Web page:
Aside from the May 1st Labour Day holiday, May is a quiet month in terms of religious or national holidays – but who cares? Nature is in full swing, the days are getting warmer, the evenings longer and everything is right with the world. Like April, this is really one of the best months to travel anywhere in Greece and immerse yourself in nature with activities like hiking, mountain biking and the like, enjoying the lengthening days before the blazing heat of the summer really kicks in. Even Athens becomes pleasantly fragrant as the bitter orange trees that line the streets come into blossom.
On the islands many seasonal businesses will be applying the last licks of paint and receiving their first foreign patrons, looking forward to yet another wonderful Greek summer. And in cities and towns the nightlife migrates steadily outdoors as restaurant gardens, rooftop bars and the like are put to good use once again and open-air cinemas put out their folding chairs and start screening films under the stars.
Best For: Flowers, flowers everywhere!
Worst For: Allergy sufferers
June – Its summer!
If May is more about the promise of things to come, then June is when Greece starts to deliver. Across the country people will be wishing each other ‘kalo kalokairi’ (happy summer) and the temperature – which will have perhaps grazed the 30s a few times in May, will now spend more and more time camped out there. Stop listening to your mother about that coat – unless you’re on the top of a mountain you won’t need anything heavier that a sweater or light jacket in the evenings.
The reliably hot weather brings the first serious waves of summer tourists, but these are relatively small compared to the major influxes of July and August. As such June can be a dream month to enjoy laid-back vacations even in highly popular destinations such as Mykonos and Santorini before the major crush arrives, taking up all the good sun-beds and accidentally poking each other with their selfie sticks.
There are no public holidays on the cards for June 2018, but even for those living in cities every weekend is like a mini-holiday with great beaches just a short drive away, although these will increasingly begin to get crowded on the weekends as the temperature climbs.
This is also the time that the summer festival program really gets under way in Athens, Thessaloniki and other major cities, with a wide range of open-air concerts and other events making the most of the long, warm evenings.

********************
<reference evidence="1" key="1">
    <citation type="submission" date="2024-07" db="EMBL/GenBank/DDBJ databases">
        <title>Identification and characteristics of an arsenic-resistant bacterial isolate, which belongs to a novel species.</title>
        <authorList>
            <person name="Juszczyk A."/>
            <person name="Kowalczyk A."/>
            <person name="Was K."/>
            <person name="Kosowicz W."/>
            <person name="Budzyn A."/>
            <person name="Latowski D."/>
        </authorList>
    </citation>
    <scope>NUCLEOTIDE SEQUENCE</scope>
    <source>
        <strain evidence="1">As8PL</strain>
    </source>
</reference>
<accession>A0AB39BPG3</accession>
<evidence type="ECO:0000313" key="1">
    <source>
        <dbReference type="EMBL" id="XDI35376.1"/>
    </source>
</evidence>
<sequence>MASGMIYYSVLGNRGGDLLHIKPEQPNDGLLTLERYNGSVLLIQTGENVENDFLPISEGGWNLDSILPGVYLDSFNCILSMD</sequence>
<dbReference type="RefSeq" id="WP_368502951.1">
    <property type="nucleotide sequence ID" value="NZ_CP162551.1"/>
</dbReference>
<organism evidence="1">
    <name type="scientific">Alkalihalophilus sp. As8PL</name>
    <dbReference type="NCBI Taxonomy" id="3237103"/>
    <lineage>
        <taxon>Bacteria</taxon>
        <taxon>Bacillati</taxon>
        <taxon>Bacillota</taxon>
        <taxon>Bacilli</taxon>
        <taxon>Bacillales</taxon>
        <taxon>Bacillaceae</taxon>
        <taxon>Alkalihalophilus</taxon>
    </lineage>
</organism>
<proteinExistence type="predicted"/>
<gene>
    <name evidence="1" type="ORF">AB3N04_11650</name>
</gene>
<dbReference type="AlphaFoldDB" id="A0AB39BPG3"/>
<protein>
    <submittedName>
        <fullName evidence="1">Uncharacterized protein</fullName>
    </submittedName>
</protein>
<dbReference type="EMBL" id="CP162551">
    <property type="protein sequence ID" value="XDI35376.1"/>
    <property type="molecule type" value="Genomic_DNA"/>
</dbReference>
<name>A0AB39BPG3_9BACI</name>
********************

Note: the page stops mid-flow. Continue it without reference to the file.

Best For: Early summer vacations before the crowds
Worst For: Staying indoors
July – Ok Actually, NOW its summer
In June, those 30-degree days make one remember what the Greek summer is all about. Then July comes along and makes that all seem rather quaint.
This is the month that sees some of the hottest temperatures of the year and it is rare that it passes without at least one major heat-wave with the mercury soaring into the 40+ region. While in May and June the heat is something welcome to be sought out – heading to the beach for example at high noon – in July it transforms into something to be negotiated and planned around (do not, for example, head to the Parthenon at 13.00 on a windless day unless you enjoy heat-stroke). On the hottest days in the city the heat is all-encompassing, present even in its absence – such as in the welcoming cool of an air-conditioned museum or cafe.
Fortunately this is also the month that the northerly Meltemi winds roll in bringing some welcome (relative) cool to Athens and the Aegean (and plenty of high-wind days for windsurfers and kitesurfers). And while the summer programs of concerts and festivals in Athens and Thessaloniki is in full swing, the real magic of the month, is of course escaping from the sweltering cities to the islands and countryside.
The summer tourism season is now fully underway and the ferries from Piraeus are filled with travelers heading to the islands for rest and relaxation. Schools are out, the bars and restaurants are full, and life is good (if occasionally hot and sticky).
Best for: Summer fun!
Worst for: Non air-conditioned indoor spaces
August – Summer’s Peak
Wandering the streets of Athens in August can be a surreal experience; even in the heart of the city the streets are almost empty, the car horns few and far between. The city’s bustle fades to a murmur.
If it seems like some two thirds of the city’s population have simply packed their bags and left, it’s because they have. August is the month in Greece where pretty much everyone not working in the tourism industry or the emergency services goes on holiday. The capital is more or less placed in mothballs with many family-run businesses shutting entirely for the month rather than keep the lights on in an empty shop.